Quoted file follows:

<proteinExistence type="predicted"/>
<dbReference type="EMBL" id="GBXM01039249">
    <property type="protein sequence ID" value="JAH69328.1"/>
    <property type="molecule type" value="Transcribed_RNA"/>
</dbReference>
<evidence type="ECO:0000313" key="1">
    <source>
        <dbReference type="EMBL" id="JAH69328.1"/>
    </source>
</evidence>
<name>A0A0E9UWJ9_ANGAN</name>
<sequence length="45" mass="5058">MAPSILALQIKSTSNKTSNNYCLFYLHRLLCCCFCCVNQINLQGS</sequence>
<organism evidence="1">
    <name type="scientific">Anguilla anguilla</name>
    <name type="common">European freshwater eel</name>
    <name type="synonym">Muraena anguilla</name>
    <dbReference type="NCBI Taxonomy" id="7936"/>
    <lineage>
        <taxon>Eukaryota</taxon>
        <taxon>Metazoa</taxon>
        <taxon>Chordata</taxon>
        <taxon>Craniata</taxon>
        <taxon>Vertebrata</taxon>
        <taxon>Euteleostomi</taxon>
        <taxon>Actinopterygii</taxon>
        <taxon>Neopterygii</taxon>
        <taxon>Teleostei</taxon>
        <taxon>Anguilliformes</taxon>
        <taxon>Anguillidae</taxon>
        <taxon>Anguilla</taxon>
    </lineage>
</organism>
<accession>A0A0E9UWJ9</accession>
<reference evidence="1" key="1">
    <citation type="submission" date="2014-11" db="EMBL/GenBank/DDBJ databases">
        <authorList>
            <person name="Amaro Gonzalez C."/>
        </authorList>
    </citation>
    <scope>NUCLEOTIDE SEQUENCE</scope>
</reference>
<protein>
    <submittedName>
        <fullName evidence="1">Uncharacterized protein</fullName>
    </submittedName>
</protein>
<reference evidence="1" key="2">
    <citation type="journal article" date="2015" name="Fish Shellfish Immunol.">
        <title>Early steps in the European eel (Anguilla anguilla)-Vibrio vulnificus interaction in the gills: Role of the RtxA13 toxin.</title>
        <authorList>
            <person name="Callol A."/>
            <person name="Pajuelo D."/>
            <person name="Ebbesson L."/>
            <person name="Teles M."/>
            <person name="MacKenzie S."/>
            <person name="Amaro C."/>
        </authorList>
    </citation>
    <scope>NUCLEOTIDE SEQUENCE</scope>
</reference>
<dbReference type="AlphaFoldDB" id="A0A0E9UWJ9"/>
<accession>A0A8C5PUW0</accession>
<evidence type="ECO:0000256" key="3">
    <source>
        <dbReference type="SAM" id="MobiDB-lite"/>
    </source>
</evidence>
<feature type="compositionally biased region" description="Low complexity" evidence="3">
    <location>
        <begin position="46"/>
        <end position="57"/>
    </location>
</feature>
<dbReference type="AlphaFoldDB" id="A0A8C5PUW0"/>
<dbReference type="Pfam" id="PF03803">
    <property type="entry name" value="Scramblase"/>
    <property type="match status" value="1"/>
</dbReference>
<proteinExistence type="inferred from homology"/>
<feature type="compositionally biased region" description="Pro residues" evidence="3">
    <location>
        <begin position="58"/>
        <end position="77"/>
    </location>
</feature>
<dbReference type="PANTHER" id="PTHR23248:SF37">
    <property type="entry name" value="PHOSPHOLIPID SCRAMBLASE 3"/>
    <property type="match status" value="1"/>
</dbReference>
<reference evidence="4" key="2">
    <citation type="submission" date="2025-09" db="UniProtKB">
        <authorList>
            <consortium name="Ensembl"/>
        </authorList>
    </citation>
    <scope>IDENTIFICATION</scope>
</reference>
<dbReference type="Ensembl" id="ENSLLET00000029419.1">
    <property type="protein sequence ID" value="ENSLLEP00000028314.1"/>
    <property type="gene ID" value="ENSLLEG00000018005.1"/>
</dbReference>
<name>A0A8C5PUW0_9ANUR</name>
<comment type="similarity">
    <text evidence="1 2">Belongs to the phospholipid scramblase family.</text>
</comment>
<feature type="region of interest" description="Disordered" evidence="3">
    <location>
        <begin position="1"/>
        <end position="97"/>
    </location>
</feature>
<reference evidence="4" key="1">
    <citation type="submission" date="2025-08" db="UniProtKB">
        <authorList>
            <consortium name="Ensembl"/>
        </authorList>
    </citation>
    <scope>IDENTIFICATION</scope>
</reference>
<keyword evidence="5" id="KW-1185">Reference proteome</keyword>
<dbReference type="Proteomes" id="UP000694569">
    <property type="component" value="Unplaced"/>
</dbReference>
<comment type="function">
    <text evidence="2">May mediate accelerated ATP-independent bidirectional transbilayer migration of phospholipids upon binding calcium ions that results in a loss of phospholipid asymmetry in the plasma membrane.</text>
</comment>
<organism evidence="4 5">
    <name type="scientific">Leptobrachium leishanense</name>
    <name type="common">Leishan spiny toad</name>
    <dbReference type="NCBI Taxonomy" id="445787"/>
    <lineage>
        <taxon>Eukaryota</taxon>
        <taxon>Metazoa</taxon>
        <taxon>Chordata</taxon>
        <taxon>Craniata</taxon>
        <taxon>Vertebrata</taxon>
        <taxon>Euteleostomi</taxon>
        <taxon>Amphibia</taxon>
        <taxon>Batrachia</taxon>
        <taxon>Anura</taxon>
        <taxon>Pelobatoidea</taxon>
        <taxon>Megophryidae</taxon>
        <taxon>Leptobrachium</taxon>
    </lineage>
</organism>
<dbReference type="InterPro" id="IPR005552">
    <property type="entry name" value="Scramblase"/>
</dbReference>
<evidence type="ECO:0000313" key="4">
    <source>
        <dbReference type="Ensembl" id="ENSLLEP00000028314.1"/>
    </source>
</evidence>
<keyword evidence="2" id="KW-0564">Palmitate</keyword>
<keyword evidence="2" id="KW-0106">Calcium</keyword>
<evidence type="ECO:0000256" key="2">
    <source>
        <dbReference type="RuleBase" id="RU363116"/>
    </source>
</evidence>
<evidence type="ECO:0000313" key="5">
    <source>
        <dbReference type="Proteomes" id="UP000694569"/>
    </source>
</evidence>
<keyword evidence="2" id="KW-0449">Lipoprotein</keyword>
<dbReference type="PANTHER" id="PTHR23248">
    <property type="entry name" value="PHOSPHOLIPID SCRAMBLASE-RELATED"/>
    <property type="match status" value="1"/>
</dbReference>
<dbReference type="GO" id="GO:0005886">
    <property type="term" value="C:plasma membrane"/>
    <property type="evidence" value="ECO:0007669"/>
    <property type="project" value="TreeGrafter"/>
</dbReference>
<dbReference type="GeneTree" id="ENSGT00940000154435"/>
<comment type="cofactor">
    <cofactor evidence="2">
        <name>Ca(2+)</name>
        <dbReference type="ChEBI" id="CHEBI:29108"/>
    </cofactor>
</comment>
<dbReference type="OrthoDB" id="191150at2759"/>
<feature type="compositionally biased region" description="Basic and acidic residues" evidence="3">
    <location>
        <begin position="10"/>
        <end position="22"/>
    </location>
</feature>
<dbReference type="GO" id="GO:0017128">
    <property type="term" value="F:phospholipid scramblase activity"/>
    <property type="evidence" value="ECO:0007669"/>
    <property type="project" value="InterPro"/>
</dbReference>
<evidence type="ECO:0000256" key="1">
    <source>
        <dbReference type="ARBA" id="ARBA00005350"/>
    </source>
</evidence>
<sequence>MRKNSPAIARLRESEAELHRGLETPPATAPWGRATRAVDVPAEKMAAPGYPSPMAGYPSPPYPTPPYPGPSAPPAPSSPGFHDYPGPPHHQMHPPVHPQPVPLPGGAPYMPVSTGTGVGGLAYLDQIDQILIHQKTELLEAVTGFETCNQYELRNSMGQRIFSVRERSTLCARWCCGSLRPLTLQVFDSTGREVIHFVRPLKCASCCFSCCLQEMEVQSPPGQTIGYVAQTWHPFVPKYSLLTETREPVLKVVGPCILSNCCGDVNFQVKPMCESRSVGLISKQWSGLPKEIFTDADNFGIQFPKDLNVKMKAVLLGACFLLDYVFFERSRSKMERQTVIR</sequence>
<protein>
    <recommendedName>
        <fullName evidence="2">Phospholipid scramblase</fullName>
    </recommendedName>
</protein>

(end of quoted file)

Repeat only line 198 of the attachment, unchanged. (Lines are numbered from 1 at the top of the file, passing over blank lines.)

    </source>